The Cambridge History Faculty is one of the largest history departments in the world.
The Faculty has consistently obtained the highest ratings in official evaluations for teaching and research. Its work spans three millennia, straddles the globe and exemplifies the rich variety of sub-disciplines that constitutes history today.
The Cambridge History course (Tripos) is divided into three parts. Part IA (first year), Part IB (second year) and Part II, the third and final year of the course. In general, Part I emphasises a breadth of understanding of historical issues, encouraging students to study papers from a variety of periods and perspectives; Part II concentrates on acquiring depth of knowledge.
The Part I course offers a wide range of papers.
In the first year (Part IA) students choose two Outline papers, which are defined by chronology and/or geography (usually, a continent or hemisphere over an historical epoch). A few examples are early medieval Europe, the Global eighteenth century, the South since 1750, and North America since 1800. Alongside this, students will also select two Sources papers, in which they will examine primary material in detail. Finally, they will also take Historical Thinking A, which will introduce them to the methods and skills essential to Historical study.
In the second year, Part IB, students will select two Topic papers, which cover a defined place or period via intellectually challenging themes and perspectives. Second year students will also build on the skills developed in their Sources paper by choosing a Research Project. Finally, Historical Thinking B broadens out to look at different types of historical scholarship, ranging from environmental history to intellectual history.
The Part II course offers the opportunity to study a range of challenging and innovative areas of historical research in detail. You may choose from Special Subject and Advanced papers, which are often based on a lecturer’s current research, or the exploration of a complex theme. Students also have the option to substitute one paper with a research dissertation, the subject of which they can devise themselves, with the help of a supervisor. The majority of Part II students choose to do a dissertation and find developing their own research project very rewarding.
Teaching and Other Arrangements
Most History papers at Cambridge are taught through a combination of lectures, small classes, and supervisions (one-to-one, or very small-group teaching). Lectures will introduce students to different facets of their chosen period; supervisions will provide students with the opportunity to hone their essay-writing skills, to discuss primary sources, and to debate the significant issues in that area of history. Supervisions are one of the most distinctive features of study in Cambridge, providing undergraduates with expert personal guidance in their historical studies.
In addition, much of Historical Thinking will be taught in college. In the first year we explore a ‘great work’ of History, discussing its approach, method, sources, and underlying assumptions. The second year is taught through a combination of college classes and faculty lectures, giving students the opportunity to focus their interests into a specialist area.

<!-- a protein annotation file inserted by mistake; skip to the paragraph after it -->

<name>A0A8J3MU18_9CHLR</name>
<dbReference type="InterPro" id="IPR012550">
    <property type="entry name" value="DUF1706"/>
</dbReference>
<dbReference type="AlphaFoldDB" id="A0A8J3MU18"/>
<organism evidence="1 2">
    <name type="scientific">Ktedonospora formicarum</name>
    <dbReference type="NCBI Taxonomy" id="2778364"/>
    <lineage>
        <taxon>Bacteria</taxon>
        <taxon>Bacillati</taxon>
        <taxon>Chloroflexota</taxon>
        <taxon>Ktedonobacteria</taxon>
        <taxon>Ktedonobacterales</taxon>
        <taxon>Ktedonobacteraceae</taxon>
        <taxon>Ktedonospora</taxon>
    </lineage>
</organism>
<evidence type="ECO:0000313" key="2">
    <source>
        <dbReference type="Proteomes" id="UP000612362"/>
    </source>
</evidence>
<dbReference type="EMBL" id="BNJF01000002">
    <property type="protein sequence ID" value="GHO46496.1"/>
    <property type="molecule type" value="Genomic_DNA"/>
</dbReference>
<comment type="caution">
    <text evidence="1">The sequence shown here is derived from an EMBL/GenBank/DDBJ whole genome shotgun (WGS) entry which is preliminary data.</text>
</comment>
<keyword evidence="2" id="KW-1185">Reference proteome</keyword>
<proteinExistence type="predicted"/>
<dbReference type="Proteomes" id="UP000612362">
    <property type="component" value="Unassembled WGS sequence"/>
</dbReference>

History has always been a major part of the intellectual life of Magdalene College. Although Magdalene is one of the smaller Colleges, there are a number of Fellows teaching in History or related disciplines, and their research interests reflect many of the areas of historical studies in Cambridge.
At any one time we normally have around 18 undergraduates reading History in the College across all years, in addition to a varying number of graduate students embarked on MPhil or PhD study. It is a diverse and cosmopolitan community of scholars. We believe that a College environment provides unique conditions in which students can best develop their own intellectual interests in discussion with people with similar enthusiasms.
Although individual study is the principal foundation of the course, in College we supplement Faculty and supervision teaching with seminars, discussion classes, guest speakers and social events. For example, much of the teaching for the general paper in Historical Argument and Practice takes place through College discussion classes.
Magdalene has an active History Society, open to all Magdalene historians - Fellows, graduates and undergraduates. It meets several times a Term, organises talks, excursions and social events. We also hold an Annual Dinner in Lent Term. In addition to the core teaching staff listed, the College has several Research Fellows in History. There are also several active retired Fellows in History (Professor Eamon Duffy, Dr Ronald Hyam, and Professor Emma Rothschild), as well as historians working in cognate subject areas, such as Dr John Patterson (Classics/Ancient History), Professor Amira Bennison (Middle Eastern Studies), and Dr John Munns (History of Art).